George Lucas Educational Foundation

Question: What's the Difference Between Inclusion and Differentiation?

Question: What's the Difference Between Inclusion and Differentiation?

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For quite sometime when I learnt about the learning approach of Inclusion I failed to see how this was different from Differentiation. Especially when trying to incorporate it in our teaching practices there seems to be little difference between the two. Both require altering or scaffolding learning activities to match learner abilities, both foster formative assessment and personalized learning. So is it just a change of words? Inclusion suggests greater acceptance of differences while differentiation seems to increase the divide. But how else do you cater to varying abilities and learning styles unless you plan different activities and taper the level of difficulty according to learner ability.

Can someone shed some light on this?

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Gaetan Pappalardo's picture
Gaetan Pappalardo
Teacher, Author, Guitar––Word.

Well, you are correct on the how to differentiate. This is a short answer, but in my education experiences when the word inclusion is used it's usually students with IEPs entering a regular ed class most of the time with two teachers (regular ed. And special ed.) The IEP determines the academics adjustments (differentiation). So, differenciation happens in an inclusion classroom (it has to by law). However, teachers in a regular ed. Class are encouraged to differenciate lessons and activities by level (not IEP). I use writing and reading workshop to differentiate language arts and small groups in math.

This is my experience. I'm sure there are other samples out there.

Hope this helps.


Margaret Shafer's picture
Margaret Shafer
Third grade teacher in the Midwest

Gaetan has described one example of inclusion. At least in my state, inclusion is differentiated from collaboration as special education interventions. Students being included in the classroom may have significantly different academic needs that the rest of the regular education students and may be included in the classroom for social rather than academic needs. In contrast, students in collaboration classrooms can do much of the regular education academic expectations with adaptations. A special education teacher or paraprofessional accompanies students in both situations.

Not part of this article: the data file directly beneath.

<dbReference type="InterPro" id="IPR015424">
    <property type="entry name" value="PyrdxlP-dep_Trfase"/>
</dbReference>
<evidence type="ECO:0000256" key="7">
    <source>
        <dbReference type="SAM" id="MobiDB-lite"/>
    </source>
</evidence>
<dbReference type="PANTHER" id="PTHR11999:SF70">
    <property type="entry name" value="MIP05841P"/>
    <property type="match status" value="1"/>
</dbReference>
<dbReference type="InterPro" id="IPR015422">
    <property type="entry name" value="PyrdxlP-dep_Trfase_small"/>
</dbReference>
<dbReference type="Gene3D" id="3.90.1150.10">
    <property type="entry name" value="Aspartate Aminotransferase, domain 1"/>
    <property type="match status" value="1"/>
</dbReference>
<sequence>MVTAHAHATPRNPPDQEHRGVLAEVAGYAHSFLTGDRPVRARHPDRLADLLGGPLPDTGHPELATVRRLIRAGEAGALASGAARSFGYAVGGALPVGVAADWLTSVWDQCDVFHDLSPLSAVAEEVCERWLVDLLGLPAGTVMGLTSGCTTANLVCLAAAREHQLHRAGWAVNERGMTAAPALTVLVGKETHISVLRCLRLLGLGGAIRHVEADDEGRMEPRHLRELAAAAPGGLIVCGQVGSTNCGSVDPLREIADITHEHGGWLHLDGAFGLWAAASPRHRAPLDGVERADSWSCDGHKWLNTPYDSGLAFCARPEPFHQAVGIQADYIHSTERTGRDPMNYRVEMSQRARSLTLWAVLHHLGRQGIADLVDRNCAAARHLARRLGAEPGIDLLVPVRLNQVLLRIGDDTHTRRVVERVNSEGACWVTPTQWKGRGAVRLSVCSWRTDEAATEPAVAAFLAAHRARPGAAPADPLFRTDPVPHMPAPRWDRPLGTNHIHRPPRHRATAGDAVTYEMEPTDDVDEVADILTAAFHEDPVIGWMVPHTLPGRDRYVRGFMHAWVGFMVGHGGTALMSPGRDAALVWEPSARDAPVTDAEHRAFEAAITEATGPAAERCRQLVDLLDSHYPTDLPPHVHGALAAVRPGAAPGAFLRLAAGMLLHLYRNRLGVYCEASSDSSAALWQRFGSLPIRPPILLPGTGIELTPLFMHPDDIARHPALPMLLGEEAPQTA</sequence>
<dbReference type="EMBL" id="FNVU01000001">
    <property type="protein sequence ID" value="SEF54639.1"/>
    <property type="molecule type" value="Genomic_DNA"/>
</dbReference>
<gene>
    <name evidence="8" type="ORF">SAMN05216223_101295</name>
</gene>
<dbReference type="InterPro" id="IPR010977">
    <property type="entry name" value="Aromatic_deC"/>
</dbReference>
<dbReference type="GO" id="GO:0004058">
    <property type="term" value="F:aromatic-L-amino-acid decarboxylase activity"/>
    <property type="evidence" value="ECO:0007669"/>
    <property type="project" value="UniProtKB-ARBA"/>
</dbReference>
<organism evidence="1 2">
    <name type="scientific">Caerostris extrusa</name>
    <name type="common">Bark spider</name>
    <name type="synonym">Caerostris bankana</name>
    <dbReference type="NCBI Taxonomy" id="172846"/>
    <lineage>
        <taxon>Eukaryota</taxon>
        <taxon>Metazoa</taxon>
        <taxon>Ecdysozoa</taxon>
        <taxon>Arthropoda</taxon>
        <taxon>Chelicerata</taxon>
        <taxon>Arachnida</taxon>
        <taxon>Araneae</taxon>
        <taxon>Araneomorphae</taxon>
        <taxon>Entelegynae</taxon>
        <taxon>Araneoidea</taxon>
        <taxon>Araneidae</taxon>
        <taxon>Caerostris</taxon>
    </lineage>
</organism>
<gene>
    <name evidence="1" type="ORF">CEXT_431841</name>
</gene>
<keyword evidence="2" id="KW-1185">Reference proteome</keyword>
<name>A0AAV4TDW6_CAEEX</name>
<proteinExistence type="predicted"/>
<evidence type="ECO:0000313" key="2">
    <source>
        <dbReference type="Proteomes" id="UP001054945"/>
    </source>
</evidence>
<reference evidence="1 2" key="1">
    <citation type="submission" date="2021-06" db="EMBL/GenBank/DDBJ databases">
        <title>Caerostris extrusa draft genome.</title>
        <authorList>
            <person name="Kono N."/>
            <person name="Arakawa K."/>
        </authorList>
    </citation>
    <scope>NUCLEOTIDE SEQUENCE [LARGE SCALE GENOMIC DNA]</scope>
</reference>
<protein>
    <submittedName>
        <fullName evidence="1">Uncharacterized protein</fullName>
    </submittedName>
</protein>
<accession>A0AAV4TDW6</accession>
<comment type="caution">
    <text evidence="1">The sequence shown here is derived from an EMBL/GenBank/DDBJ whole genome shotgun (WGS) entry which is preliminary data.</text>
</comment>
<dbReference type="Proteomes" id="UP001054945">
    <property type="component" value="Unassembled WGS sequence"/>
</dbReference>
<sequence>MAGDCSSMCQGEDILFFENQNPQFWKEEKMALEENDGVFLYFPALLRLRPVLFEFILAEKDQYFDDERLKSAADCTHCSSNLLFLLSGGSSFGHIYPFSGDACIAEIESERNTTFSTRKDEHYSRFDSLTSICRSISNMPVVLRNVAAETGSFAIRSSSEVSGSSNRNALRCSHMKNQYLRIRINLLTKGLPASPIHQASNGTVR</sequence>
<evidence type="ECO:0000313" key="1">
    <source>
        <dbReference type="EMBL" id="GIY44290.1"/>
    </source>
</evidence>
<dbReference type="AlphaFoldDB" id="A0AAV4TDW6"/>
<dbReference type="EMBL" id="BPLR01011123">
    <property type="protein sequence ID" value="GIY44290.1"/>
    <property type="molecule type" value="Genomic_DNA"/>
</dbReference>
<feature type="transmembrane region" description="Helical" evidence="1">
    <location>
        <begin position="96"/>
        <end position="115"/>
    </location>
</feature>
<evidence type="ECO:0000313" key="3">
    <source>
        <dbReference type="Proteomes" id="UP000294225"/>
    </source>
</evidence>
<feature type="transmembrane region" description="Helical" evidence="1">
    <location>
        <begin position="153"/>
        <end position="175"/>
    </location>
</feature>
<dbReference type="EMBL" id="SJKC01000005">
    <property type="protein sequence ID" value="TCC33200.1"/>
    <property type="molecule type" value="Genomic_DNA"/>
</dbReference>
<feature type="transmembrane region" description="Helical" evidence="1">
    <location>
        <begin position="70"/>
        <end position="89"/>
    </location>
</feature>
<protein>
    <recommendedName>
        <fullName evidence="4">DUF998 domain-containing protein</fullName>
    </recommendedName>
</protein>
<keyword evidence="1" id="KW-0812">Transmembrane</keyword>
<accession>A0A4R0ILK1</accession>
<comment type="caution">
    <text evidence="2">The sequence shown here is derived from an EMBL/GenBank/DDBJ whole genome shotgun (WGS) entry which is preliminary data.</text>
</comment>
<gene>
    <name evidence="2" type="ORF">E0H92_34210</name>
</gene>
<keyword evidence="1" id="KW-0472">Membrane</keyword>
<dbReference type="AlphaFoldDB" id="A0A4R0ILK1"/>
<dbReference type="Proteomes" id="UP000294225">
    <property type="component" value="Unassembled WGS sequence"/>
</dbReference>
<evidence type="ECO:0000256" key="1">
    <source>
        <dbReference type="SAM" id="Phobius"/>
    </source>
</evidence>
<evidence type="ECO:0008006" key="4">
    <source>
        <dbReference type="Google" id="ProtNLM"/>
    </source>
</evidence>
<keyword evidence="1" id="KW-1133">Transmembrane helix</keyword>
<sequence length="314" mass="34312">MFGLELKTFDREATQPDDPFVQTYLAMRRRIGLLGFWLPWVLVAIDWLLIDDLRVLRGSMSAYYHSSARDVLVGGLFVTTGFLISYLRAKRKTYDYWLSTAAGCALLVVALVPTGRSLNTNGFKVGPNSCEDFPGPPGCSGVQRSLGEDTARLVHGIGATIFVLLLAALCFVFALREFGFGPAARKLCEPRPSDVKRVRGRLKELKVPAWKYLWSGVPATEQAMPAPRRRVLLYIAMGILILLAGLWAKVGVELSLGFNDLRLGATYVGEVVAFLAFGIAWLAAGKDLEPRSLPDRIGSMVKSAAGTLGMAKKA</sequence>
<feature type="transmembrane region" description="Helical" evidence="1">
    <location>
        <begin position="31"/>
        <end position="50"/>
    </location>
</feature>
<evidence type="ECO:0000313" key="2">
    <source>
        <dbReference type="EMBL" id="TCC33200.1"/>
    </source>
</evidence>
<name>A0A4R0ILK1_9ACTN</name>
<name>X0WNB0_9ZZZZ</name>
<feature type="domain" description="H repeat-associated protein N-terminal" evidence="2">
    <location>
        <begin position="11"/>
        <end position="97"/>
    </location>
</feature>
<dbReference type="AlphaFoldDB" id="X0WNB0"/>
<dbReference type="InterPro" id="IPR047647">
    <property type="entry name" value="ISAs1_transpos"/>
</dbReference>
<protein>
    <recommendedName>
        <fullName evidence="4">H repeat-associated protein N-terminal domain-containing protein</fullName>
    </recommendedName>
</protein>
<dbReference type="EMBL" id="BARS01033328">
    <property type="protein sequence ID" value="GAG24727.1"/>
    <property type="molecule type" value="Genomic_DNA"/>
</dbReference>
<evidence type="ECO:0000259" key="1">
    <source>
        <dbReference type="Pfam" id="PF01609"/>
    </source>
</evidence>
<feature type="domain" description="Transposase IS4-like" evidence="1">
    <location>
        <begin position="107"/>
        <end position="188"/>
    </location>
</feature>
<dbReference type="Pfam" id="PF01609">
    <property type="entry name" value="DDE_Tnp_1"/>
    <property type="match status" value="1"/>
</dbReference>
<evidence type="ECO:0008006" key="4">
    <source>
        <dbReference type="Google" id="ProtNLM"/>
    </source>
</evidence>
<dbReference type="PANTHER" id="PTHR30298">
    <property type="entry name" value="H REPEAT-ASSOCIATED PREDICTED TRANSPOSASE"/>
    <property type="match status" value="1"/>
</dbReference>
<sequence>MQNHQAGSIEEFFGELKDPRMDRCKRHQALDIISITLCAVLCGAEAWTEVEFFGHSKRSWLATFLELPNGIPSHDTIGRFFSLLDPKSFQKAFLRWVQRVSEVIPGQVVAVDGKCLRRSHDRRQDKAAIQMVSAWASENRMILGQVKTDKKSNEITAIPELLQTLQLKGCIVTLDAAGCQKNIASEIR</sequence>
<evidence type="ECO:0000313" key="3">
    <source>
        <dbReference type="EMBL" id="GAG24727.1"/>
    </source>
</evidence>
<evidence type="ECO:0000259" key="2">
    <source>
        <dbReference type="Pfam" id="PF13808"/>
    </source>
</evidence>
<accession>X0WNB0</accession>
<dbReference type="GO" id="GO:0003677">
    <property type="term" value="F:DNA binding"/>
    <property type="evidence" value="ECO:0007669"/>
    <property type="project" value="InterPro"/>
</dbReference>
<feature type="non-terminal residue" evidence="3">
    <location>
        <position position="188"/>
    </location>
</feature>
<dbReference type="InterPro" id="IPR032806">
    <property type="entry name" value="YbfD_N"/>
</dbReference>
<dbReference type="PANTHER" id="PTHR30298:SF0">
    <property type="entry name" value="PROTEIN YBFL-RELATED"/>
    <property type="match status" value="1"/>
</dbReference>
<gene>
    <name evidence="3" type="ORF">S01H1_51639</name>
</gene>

As Gaetan said, regular education teachers are encouraged to differentiate. Differentiation can be by level, by interest, by learning styles and more.

SpTeacherJames's picture
Special Education Teacher, Tutor, and Education Consultant

Inclusion describes a classroom composition that includes a proportion of students with disabilities that reflects the proportion of people with disabilities within broader community.

Differentiation is an instructional and pedagogical approach provides students with different means to access material (content), practice the material (process), demonstrate learning (product), and the classroom environment. Here's a great article that outlines some simple differentiation practices:

Related to differentiation is the concept of Universal Design for Learning (UDL). The premise is that teachers can design learning environments that are accessible to students with a wide range of learning needs. Learn more from CAST about UDL here:

In summary, inclusion describes a mixed-ability classroom with general education students and regular education students learning alongside each other. As you mentioned, this increased acceptance of differences, mostly because students with IEPs aren't excluded from this "typical" learning environment. Differentiation and UDL are things the teacher does to meet the diverse needs of ALL their students (even those without IEPs).

I would argue against your assertion that differentiation increases the divide between students. When done right, differentiation targets individual student needs. It brings that child closer to the learning goal in the most efficient way possible. Even if they are not meeting the learning goal in that lesson, proper scaffolding will bring the child closer to being ready to meet that particular learning goal. As in any classroom, there are going to be kids who will need differentiation in order to benefit from instruction. Often, this includes kids without IEPs. Differentiation and UDL acknowledge that everybody is different. By incorporating UDL and differentiation into their practice, teachers can meet the broadest range of learning needs.

Note: The students with IEPs should only be included in inclusion classes if they are ready to be challenged with grade-level material. If the current knowledge/skill gap is too wide, the student may struggle in an inclusion classroom, even with adequate support. That's why it's important that schools offer a range of services; some students clearly benefit from more targeted, individualized instruction in a resource Special Education classroom.

Faiza Amir's picture

A lot of points cleared from all, thank you. I understand that differentiation is a pedagogical approach which facilitates in creating an inclusive classroom. An example of this could be allowing students to demonstrate their knowledge of the curriculum content in a variety of ways, i.e differentiation by product. Whenever we are incorporating differentiation in our lessons we are in fact creating an inclusive classroom environment. So really despite of not having an IEP being implemented we are in fact catering for inclusion.


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